Increase the adoption of your international multisite through cultural awareness
Pieter Versloot

Pieter Versloot

Increase the adoption of your international multisite through cultural awareness

Often projects involving the central development of multiple Web sites (multisite) are set up in an internationally oriented environment. The "multi" in multisite often refers to multiple language/country combinations of websites. When employees from different countries work within the same multisite structure, it is important to think about the cross-cultural differences in advance and what the associated impact will be on the multisite project. The following are some of the issues we have seen in over 100 multisite implementations in recent years, many of which are international in nature.

Why is the cultural aspect important?

Since the Internet is globally accessible, it is important to provide an inclusive and accessible user experience that takes into account the diverse cultural backgrounds of users.

In this article, we will assume a European context, but of course you can also view the examples in this article in a broader context. Europe is a prime example of cultural diversity, with countless countries and regions, each of which has its own unique cultural identity and traditions. Within these regions there are differences in language, customs, values and aesthetics, which means that a one-size-fits-all approach to Web design and content is unlikely to be effective. By accounting for cultural sensitivity in multisite development, organizations can be more responsive to the needs and expectations of their users, which can lead to higher engagement, customer satisfaction and ultimately market success.

So because you want to create a "custom" experience for your visitor that matches cultural values, as a content manager, you need to consider that flexibility in your CMS configuration.

What forms of localization should you consider?

We'll start simply with a few practical examples to explain why simply copying a page to another language is often not enough. For example, if you have a blog module and an events module activated on your website, it is important to have the date and time notation of those modules visibly different in languages that work with a different date and time format. The same goes for currencies and units of measurement. You often incorporate this into your schema.org data (for discoverability), and so you need to figure this out ahead of time for the different countries you're going to support in your CMS configuration.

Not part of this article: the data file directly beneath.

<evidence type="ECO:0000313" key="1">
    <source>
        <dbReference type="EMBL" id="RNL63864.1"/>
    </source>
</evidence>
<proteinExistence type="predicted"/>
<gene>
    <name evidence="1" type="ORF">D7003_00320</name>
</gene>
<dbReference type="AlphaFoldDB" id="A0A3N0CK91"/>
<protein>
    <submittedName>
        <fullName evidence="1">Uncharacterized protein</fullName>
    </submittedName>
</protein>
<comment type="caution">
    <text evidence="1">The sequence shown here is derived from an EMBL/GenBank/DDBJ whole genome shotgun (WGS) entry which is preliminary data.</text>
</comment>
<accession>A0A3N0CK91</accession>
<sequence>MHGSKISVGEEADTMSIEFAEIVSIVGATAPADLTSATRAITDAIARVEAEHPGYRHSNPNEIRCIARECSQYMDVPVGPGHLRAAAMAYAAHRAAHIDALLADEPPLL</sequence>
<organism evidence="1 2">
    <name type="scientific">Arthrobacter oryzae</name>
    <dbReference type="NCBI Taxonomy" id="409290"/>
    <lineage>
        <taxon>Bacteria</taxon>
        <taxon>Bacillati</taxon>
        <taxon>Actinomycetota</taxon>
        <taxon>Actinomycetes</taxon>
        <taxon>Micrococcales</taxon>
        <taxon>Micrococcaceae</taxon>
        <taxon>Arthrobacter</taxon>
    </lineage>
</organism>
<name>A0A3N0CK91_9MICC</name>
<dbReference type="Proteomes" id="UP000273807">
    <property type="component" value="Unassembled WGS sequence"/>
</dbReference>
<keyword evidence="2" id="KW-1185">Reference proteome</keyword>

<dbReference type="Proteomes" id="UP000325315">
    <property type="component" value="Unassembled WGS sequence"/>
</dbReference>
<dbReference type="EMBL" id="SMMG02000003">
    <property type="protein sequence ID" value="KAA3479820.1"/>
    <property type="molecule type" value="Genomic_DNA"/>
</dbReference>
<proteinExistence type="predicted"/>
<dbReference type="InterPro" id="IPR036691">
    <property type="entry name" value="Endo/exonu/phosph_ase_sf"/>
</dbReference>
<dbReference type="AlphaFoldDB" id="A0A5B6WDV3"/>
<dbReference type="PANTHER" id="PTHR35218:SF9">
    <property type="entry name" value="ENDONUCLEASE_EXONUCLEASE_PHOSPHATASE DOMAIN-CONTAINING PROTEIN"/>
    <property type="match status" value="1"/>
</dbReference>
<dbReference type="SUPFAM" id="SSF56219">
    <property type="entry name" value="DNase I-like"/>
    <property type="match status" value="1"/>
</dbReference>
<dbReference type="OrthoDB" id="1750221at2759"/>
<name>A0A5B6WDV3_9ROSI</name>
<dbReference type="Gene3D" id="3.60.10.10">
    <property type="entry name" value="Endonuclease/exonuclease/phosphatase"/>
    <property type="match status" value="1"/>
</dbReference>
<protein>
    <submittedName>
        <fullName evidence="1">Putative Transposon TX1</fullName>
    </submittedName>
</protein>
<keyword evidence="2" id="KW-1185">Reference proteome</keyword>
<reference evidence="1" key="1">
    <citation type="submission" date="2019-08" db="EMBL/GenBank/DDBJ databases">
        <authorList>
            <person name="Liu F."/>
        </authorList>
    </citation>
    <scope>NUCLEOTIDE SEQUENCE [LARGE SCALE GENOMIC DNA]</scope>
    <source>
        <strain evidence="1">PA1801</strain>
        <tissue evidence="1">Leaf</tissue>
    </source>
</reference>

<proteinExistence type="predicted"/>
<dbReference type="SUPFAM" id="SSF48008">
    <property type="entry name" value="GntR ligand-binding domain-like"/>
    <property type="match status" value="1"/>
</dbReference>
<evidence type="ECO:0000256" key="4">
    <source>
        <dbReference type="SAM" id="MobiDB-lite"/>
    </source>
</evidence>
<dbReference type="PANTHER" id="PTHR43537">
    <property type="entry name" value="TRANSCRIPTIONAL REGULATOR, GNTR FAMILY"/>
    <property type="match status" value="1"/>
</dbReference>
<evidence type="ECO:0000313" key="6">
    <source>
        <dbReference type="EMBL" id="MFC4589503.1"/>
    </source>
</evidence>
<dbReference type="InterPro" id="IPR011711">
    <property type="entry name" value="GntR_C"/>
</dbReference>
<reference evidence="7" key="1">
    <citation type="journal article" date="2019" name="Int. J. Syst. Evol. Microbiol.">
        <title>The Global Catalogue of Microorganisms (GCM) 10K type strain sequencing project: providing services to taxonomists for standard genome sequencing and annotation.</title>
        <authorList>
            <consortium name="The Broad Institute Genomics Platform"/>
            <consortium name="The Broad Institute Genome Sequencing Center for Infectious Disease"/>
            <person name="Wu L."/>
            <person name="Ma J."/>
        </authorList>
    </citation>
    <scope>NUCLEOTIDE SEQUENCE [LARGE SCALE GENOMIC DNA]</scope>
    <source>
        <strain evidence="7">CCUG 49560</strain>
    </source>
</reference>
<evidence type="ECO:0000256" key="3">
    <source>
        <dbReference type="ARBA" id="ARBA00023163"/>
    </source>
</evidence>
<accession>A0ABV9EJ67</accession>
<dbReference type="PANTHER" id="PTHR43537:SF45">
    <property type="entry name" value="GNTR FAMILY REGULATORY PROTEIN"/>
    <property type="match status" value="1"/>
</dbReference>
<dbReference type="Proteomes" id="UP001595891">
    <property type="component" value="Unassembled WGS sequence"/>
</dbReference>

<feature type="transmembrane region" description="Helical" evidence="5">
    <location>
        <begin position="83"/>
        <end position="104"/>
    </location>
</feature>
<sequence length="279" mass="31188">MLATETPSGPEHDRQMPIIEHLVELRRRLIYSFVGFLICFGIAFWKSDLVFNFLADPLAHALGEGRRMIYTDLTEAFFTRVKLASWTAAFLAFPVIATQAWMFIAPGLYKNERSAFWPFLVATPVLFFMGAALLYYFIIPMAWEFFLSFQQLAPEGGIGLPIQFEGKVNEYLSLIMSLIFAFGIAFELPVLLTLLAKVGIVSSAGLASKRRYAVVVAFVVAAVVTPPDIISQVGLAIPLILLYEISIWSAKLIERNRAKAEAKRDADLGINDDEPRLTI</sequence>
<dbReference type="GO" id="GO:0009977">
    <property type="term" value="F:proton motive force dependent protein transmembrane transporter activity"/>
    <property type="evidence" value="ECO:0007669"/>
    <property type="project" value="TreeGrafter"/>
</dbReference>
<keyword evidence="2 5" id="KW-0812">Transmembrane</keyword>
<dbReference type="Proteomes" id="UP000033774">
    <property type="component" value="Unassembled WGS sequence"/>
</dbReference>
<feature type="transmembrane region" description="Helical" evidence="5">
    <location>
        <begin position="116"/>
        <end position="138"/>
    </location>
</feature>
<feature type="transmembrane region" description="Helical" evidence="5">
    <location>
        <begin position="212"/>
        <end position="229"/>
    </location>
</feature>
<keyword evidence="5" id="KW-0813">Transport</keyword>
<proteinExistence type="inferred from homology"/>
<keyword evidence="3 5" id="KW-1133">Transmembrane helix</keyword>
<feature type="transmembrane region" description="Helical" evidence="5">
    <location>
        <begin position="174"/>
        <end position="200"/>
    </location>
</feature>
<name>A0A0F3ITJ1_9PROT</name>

Also, the labels on your website, such as "previous," "next," "news overview," "job overview," etc., are often generated automatically. Make sure you think about translating the labels ahead of time and include them immediately. If you do not do this and your CMS configuration is not prepared for this, you will soon have, for example, a button 'all vacancies' on your German-language website. You don't want to customize these buttons piece by piece, but manage them centrally.

What forms of multisite are there?

To best match the language and country combination of the website to the target audience, you have two choices. You can choose a separate domain per country, for example www.plate.de for the German market and www.plate.nl for the Dutch market. You can also decide to place all content within one domain and then use an extension per country, for example www.plate.com/nl or www.plate.com/de.

Both forms - multiple domains/websites or a single domain - have advantages and disadvantages. There are no one-size-fits-all solutions; the best choice depends on the unique situation of each project. Factors such as local targeting, domain authority, cost, management, technical requirements, brand rules and monitoring must be considered.

A multi-domain strategy offers advantages such as better local targeting and independent domain authority, but also has disadvantages such as more complex management and scattered link value.

A single domain solution offers concentrated domain authority and lower costs, but may have limited local targeting and more difficult language delineation. Want to know all about this? Then read this article where we provide a comprehensive analysis on the different SEO strategies for seperate or single domains.

Cultural dimensions combined with website design/design system